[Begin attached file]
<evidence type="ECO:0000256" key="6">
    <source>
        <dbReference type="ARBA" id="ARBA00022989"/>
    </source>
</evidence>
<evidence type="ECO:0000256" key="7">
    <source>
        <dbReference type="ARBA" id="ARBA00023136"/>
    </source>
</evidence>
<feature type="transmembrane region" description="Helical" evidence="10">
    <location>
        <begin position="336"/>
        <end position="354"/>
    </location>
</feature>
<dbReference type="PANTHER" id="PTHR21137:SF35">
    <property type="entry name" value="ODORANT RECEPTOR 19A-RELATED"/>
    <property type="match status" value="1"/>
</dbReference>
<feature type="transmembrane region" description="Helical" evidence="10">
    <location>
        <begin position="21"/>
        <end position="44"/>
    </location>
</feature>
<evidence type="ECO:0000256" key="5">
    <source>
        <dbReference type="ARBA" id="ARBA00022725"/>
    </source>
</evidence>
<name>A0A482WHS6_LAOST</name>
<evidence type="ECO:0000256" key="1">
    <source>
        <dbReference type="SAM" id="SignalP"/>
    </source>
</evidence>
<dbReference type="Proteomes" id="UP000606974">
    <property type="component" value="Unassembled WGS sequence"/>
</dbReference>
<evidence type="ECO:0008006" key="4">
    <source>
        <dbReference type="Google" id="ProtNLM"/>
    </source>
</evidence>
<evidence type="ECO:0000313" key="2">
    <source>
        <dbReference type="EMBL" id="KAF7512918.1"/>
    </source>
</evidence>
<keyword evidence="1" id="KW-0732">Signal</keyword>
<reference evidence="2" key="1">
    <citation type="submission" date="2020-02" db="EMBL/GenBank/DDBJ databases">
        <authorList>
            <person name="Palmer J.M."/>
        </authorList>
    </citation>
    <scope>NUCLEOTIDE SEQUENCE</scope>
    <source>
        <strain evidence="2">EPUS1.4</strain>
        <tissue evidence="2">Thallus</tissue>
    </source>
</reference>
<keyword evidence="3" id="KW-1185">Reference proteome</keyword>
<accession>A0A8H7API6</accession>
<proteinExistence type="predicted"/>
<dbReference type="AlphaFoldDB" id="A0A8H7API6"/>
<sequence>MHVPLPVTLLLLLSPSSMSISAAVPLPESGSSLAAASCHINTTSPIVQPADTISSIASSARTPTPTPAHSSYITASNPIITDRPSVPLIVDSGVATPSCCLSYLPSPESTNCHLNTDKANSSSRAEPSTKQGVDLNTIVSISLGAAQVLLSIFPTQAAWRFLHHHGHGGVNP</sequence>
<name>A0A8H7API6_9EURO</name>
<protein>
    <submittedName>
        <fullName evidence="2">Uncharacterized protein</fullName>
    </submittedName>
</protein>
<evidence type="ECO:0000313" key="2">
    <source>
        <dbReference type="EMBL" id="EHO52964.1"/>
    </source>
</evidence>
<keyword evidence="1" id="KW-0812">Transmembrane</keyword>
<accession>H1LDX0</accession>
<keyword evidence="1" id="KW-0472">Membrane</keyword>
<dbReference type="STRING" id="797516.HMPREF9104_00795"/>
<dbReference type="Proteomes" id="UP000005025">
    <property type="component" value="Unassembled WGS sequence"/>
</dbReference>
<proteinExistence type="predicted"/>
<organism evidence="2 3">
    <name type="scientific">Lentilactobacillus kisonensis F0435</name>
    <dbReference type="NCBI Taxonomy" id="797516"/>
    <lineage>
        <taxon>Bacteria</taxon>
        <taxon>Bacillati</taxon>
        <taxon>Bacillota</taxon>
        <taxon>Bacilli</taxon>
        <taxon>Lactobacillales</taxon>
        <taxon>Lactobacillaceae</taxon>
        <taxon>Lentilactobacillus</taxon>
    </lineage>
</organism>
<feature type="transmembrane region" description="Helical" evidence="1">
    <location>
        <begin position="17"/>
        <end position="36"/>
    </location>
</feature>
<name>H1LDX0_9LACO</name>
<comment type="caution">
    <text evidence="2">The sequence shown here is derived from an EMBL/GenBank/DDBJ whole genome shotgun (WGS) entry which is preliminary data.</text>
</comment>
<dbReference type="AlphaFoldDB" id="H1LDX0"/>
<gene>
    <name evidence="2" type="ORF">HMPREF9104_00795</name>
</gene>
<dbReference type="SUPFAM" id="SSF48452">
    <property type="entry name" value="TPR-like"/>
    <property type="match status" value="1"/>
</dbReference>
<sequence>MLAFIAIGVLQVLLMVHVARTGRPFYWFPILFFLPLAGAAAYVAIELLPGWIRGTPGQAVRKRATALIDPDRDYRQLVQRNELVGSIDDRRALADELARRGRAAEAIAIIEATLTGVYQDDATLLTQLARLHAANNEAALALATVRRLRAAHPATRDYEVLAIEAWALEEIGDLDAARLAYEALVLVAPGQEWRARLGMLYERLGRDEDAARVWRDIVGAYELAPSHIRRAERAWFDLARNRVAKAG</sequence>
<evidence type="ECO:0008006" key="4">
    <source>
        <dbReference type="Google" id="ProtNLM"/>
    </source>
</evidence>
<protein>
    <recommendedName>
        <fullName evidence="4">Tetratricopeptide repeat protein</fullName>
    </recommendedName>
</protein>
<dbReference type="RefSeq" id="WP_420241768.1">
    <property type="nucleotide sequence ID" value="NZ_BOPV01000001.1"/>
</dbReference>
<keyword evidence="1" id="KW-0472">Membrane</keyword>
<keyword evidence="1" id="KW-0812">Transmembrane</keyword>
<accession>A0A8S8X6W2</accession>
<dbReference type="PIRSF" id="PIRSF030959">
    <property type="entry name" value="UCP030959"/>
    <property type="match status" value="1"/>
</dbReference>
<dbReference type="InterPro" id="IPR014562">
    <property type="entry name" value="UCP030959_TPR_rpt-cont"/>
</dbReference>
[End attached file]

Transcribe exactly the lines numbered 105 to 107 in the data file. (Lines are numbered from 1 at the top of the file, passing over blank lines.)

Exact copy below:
    </location>
</feature>
<name>H1LDX0_9LACO</name>